Study Finds Retailers Slow to Invest in Online Customer Experience

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A new research report from RSR Research finds that retailers are still waiting for consumers to tell them what they want the online shopping experience to be. In the meantime, retailers are investing in foundational capabilities around product information and availability, and cautiously exploring Web 2.0 and mobile technologies.

It appears that the online market is diverging - online pure-plays are trying to differentiate themselves from multi-channel retailers by offering a larger product assortment and a differentiated customer experience in order to battle the cross-channel capabilities that they can't offer

According to a new RSR Research report, Playing Well with Others: eCommerce's Evolving Role in the Customer Experience, released today, retailers are holding back on investing in improving consumers' online shopping experience while they wait for consumers to figure out what they want that online experience to look like. Survey respondents, while concerned about providing a high quality online experience, are instead investing in foundational capabilities like product information and availability, and taking a cautious approach to next generation eCommerce technologies like Web 2.0 and mobile.

"Given that eCommerce is starting to have a better reputation for customer service than stores, we were surprised to see that the business challenges driving retailers' strategies today focus more on product-related issues," says Steve Rowen, Partner at RSR Research and one of the report's authors. "What's not surprising, however, is that online pure-play e-tailers are at the forefront of innovation in online shopping."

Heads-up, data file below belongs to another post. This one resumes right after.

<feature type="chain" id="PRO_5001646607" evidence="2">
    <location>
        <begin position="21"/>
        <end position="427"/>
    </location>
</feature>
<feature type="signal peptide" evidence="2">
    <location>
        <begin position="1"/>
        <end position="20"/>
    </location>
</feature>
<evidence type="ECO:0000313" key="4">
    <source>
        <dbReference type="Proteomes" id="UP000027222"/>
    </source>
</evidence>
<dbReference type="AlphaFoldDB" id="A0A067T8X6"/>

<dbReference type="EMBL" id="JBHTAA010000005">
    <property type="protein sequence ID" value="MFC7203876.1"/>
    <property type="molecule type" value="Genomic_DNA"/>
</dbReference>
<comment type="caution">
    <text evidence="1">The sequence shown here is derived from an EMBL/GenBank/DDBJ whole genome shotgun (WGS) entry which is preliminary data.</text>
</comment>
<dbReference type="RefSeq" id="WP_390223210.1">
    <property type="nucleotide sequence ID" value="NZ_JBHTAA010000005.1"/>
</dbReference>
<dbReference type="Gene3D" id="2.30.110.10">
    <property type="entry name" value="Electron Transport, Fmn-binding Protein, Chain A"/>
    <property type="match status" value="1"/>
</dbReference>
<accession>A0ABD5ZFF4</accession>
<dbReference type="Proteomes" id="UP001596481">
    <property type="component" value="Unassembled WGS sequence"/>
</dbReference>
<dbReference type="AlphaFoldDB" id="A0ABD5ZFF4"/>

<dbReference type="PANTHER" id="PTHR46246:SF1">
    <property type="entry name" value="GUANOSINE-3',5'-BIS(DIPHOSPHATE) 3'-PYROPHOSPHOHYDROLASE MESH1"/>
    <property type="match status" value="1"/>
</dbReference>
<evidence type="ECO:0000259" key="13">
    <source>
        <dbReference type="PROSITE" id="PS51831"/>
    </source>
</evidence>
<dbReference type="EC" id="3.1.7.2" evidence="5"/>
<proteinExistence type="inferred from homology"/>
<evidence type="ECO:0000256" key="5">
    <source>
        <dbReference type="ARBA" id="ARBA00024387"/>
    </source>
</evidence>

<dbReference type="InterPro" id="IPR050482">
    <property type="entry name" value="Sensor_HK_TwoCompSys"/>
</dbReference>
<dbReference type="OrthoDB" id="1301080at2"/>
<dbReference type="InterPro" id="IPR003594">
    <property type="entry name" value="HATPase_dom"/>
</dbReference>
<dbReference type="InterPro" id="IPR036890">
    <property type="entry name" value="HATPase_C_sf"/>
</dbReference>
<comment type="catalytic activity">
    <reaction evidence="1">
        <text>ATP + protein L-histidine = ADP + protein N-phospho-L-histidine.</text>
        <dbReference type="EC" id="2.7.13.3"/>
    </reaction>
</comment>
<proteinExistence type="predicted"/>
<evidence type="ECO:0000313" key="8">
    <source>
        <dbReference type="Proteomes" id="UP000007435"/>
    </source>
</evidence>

RSR's new publication, Playing Well with Others: eCommerce's Evolving Role in the Customer Experience, sponsored by Gomez and Microsoft Corp., also finds that some multi-channel retailers are not focused on a multi-channel strategy, but instead are trying to emulate pure-plays in building a "stand-alone" online experience for consumers. Laggards, retailers that under-perform the market in sales, were particularly prone to this issue.

"It appears that the online market is diverging - online pure-plays are trying to differentiate themselves from multi-channel retailers by offering a larger product assortment and a differentiated customer experience in order to battle the cross-channel capabilities that they can't offer," says Nikki Baird, Managing Partner at RSR Research and co-author of the report. "Some multi-channel retailers have recognized that cross-channel offers a real opportunity to provide a high-quality customer experience, but others appear to be blindly copying e-tailer pure-plays in an effort to boost their online presence. It's a real disadvantage, if you're primarily a store-based retailer, to ignore the advantages that cross-channel can give you."

According to the report, reviews, promotions, and mobility offer real opportunities for eCommerce, but many retailers are hampered by their existing systems and infrastructure supporting online shopping.

To obtain a complimentary copy of the report, click here or follow this link:

http://www.retailsystemsresearch.com/_document/summary/636

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